Mindanao peace process gets caught up in national politics

/ 12:04 AM August 24, 2015
A CHILD carries a streamer expressing support for the peace process in a rally attended by thousands of residents in Cotabato City last year. KARLOS MANLUPIG/INQUIRER MINDANAO

A CHILD carries a streamer expressing support for the peace process in a rally attended by thousands of residents in Cotabato City last year. KARLOS MANLUPIG/INQUIRER MINDANAO

(Last of two parts)

ILIGAN CITY—It took a year for the government and the Moro Islamic Liberation Front (MILF) to end the fighting as a result of the aborted signing of the landmark but controversial Memorandum of Agreement on Ancestral Domain (MOA-AD) on Aug. 5, 2008.


Because of this, the peace process got caught up in the dynamics of national politics when the 2010 elections beckoned.

The same pattern is emerging today with the effort to enact the Bangsamoro Basic Law (BBL) in Congress.


Just like in 2008, many Filipinos still lack understanding about Mindanao’s history and sociopolitical dynamics hence they have a low appreciation of the nuances of the peace process. This is also the reason for the persistent bias against the Moros.

This makes the process vulnerable to attack by politicians who pander on the public’s fears and prejudices to score popularity points.

Candido Aparece Jr., spokesperson of the Mindanao Civil Society Organizations Platform for Peace, likens the tragic Jan. 25 incident in Mamasapano, Maguindanao province, to the MOA-AD debacle in 2008 in terms of its impact on peacemaking in Mindanao.

“Both rocked the peace process, even raised doubts about its intended outcome. But thanks to the steadfast commitment of President Aquino, the process is kept afloat even as it sailed through rough waters,” Aparece noted.

Peace President

Whatever fate the peace process has in the remaining months of Mr. Aquino, the next President would play a crucial role in moving it forward, said Basilan peace activist Allan Pisingan of Bantay Ceasefire.

“Beyond the BBL, there is a host of mutually agreed upon measures that need to be carried out by both the government and the MILF,” he said.


While the four personalities leading the presidential opinion polls uphold the broad goal of achieving peace with Moro rebels, each one has distinct takes on the more concrete issues, like the BBL.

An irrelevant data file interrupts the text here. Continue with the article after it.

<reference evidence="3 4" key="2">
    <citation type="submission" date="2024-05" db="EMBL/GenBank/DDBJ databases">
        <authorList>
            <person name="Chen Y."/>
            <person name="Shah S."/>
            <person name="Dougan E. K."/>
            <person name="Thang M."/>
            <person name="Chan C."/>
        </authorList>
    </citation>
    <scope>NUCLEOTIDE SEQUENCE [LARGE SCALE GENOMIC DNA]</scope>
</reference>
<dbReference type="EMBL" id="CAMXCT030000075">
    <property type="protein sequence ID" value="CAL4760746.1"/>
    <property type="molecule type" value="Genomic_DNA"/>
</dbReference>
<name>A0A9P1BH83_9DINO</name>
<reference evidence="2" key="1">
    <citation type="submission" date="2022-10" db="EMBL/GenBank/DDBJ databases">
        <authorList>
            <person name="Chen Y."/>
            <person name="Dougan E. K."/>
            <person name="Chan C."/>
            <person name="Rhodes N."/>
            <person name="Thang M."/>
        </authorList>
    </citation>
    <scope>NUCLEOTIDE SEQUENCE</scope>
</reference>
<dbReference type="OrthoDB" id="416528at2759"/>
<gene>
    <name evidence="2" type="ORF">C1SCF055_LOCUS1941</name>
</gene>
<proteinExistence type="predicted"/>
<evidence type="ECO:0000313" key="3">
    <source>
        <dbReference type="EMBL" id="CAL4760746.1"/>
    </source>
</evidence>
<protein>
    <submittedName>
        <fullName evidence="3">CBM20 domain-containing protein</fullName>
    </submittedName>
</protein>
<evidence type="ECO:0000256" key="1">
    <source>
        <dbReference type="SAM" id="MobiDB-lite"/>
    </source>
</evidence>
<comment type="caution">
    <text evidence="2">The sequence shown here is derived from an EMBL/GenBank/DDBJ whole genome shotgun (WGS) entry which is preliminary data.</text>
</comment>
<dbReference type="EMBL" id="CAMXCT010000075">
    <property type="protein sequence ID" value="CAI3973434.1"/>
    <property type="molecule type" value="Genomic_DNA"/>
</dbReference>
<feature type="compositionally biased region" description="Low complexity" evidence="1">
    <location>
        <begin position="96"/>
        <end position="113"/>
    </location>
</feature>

Both Interior Secretary Mar Roxas and Vice President Jejomar Binay were involved in efforts to strike down the MOA-AD before the Supreme Court in 2008.

Roxas was then a senator and Binay was Makati mayor.

Today, Roxas has vowed to pursue the peace process along the direction already set by President Aquino, although he is still silent on other related issues. Binay has hit the BBL in the process of venting his tirades against the administration after failing to bag Aquino’s anointment for President.

In her report on the Senate probe of the Mamasapano debacle, Sen. Grace Poe chided government peace negotiators for imbibing a “wanton excess of optimism” over the BBL.

While she was widely lauded for taking an independent stance on the tragedy, many were also surprised at her prejudging the proposed BBL as it was not the subject of the Senate probe.

Davao City Mayor Rodrigo Duterte, the lone Mindanaoan who has not yet decided to run for President, has issued varying remarks about the BBL, at one time describing it “a crazy idea.”

“Of course, nothing is still definite beyond these public postures as presidential wanna-bes adjust their anchors to the fluidity of the political situation,” said Aparece.

One thing is certain, for now —the Kolambugan people will continue to remember the day of the attack, Aug. 18, 2008.

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TAGS: BBL, Mamasapano, MILF, news, Peace Talks, Regions
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